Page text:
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James C. Glen, Steven C. Dakin; Orientation-crowding within contours. Journal of Vision 2013;13(8):14. doi: https://doi.org/10.1167/13.8.14.
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© ARVO (1962-2015); The Authors (2016-present)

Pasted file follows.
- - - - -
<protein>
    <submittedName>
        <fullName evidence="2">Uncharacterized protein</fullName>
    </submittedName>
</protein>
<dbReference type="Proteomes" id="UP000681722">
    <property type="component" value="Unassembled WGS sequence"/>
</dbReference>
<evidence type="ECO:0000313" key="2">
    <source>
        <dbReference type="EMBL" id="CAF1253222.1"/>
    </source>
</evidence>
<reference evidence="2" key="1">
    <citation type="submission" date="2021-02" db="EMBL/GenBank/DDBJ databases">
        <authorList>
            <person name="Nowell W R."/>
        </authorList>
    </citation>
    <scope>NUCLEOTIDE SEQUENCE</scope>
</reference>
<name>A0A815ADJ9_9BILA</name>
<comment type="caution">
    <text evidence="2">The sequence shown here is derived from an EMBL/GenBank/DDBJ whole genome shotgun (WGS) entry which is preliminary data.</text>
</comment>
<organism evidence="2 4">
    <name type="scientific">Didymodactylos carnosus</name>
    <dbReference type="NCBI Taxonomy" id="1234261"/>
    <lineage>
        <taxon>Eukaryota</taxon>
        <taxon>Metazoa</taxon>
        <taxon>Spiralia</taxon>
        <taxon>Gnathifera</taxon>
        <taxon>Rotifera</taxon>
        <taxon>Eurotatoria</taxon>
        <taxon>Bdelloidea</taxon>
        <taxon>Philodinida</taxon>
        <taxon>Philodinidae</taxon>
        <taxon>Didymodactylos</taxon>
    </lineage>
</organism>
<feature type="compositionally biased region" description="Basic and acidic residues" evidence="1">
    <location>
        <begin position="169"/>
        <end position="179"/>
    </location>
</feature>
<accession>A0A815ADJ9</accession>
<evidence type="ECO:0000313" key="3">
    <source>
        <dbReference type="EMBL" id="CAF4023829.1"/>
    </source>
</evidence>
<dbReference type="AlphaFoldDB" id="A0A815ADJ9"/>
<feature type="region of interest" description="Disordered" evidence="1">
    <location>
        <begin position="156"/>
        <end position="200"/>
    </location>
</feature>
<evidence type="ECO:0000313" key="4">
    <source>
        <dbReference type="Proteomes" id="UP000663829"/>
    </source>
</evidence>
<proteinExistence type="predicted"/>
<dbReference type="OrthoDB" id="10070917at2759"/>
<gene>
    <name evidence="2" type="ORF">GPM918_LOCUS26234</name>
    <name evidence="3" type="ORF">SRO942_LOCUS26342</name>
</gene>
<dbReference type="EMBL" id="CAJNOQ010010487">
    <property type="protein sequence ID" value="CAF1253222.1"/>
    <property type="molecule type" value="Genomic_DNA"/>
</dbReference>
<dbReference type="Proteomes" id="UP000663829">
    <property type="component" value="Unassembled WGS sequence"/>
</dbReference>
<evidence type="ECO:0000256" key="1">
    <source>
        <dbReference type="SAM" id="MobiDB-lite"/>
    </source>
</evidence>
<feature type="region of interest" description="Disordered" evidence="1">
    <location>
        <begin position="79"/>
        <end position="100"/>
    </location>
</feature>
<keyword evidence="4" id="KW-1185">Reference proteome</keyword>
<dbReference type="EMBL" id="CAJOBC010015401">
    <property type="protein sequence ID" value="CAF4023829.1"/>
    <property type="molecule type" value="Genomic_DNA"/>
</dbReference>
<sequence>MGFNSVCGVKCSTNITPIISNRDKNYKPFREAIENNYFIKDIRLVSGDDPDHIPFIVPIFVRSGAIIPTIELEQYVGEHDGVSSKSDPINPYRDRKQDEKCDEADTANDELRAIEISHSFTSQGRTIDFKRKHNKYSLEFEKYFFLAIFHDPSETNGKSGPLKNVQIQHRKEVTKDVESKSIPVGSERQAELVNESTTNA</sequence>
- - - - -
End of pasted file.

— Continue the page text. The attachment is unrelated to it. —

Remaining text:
We examined how crowding (the breakdown of object recognition in the periphery caused by interference from “clutter”) depends on the global arrangement of target and distracting flanker elements. Specifically we probed orientation discrimination using a near-vertical target Gabor flanked by two vertical distractor Gabors (one above and one below the target). By applying variable (opposite-sign) horizontal offsets to the positions of the two flankers we arranged the elements so that on some trials they formed contours with the target and on others they did not. While the presence of flankers generally elevated orientation discrimination thresholds for the target we observe maximal crowding not when flanker and targets were co-aligned but when a small spatial offset was applied to flanker location, so that contours formed between flanker and targets only when the target orientation was cued. We also report that observers' orientation judgments are biased, with target orientation appearing either attracted or repulsed by the global/contour orientation. A second experiment reveals that the sign of this effect is dependent both on observer and on eccentricity. In general, the magnitude of repulsion is reduced with eccentricity but whether this becomes attraction (of element orientation to contour orientation) is dependent on observer. We note however that across observers and eccentricities, the magnitude of repulsion correlates positively with the amount of release from crowding observed with co-aligned targets and flankers, supporting the notion of fluctuating bias as the basis for elevated crowding within contours.
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